June and July have been surprisingly good for reading material. Let me tell you about it!
Elizabeth Hay — A Student of Weather
A better title for this book might have been A Lifetime of Small Disappointments, or perhaps The Most CanLit Book You’ll Ever Read. Hay is a fantastic writer who seems to make some bizarre rookie mistakes in her books (weird shifts in narrative positioning, segues that don’t amount to anything meaningful) but manages to pull them off. This book is one little CanLit bummer after another, from prairie austerity, to sexist propriety of the past, to quiet unrequited love. But the three principle characters are compelling (especially the main character), the development of these characters across the lifespan is convincing and nuanced, and in general Hay rewards the reader in every scene with evocative details of place and person. Overall, not as good as her Late Nights on Air, but that book was spectacular and would be hard to beat. Definitely worth a read.
Jonathan Lethem — Chronic City
Full disclosure: there’s a distinct turning point in my thoughts on Lethem’s books. Motherless Brooklyn and everything before really enthralled me, as much in his ability to play as in the execution, but Fortress of Solitude onward have been consistently disappointing for me. As such, I had low expectations for this book and put off reading it for years. Turns out it’s pretty good! The premise sounds horrible on paper to me (former child star actor, with a doomed astronaut lover, languishes in New York and smokes a lot of weed), but the execution is sharp and often very funny. Lethem finds a way to make these characters’ marijuana-fueled hijinks as exciting and compelling for the reader, rather than placing the reader on the outside of the hot box. There’s also a hint of toying with reality throughout, a fantastic ambiguity, that I really enjoyed. Still not quite as satisfying as some of his early work, but a great surprise nonetheless.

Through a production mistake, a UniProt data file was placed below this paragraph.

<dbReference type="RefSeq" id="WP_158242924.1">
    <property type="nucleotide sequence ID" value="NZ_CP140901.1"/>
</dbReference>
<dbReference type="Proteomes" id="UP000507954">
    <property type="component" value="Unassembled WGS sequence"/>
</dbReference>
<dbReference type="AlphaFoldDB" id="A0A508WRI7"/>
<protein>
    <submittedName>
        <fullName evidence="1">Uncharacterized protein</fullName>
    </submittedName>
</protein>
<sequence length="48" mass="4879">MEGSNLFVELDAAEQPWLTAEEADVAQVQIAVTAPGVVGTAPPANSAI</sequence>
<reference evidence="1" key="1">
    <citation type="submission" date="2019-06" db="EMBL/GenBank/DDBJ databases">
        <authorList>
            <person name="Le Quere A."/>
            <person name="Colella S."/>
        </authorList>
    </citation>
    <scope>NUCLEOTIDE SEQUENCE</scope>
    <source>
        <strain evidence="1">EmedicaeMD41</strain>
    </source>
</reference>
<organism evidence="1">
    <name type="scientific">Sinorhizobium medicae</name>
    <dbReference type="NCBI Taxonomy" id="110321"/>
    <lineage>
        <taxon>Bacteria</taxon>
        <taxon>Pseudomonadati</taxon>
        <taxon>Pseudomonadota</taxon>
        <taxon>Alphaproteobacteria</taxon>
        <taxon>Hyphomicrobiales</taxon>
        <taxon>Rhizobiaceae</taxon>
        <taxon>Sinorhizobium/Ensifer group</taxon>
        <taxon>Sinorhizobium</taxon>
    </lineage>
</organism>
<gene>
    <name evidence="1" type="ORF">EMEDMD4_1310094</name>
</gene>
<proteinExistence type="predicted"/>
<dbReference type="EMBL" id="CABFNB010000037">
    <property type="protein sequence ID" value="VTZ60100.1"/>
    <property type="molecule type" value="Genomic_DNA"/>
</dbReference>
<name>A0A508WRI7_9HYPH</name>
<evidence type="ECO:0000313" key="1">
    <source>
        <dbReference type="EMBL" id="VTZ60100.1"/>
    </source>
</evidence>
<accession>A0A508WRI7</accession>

Harry Frankfurt — On Truth
I keep two books on my work desk at all times. One is Frankfurt’s On Bullshit, and the other is his On Truth. These two tiny treatises on the necessity of truth, in a world rife with bullshit and lies, are essential reading not only for my neuroscience career, but for my interpersonal life in general. Frankfurt’s argument—that truth is worth loving, that we should value it because it helps us become more ourselves—resonates with me and constantly reminds me to hold myself to a higher standard. The truth may be difficult to acknowledge, harder still to accept, and occasionally brutal to embody, but it is ultimately the best way to live. I read these two little books every year. I would recommend anyone I met to do the same.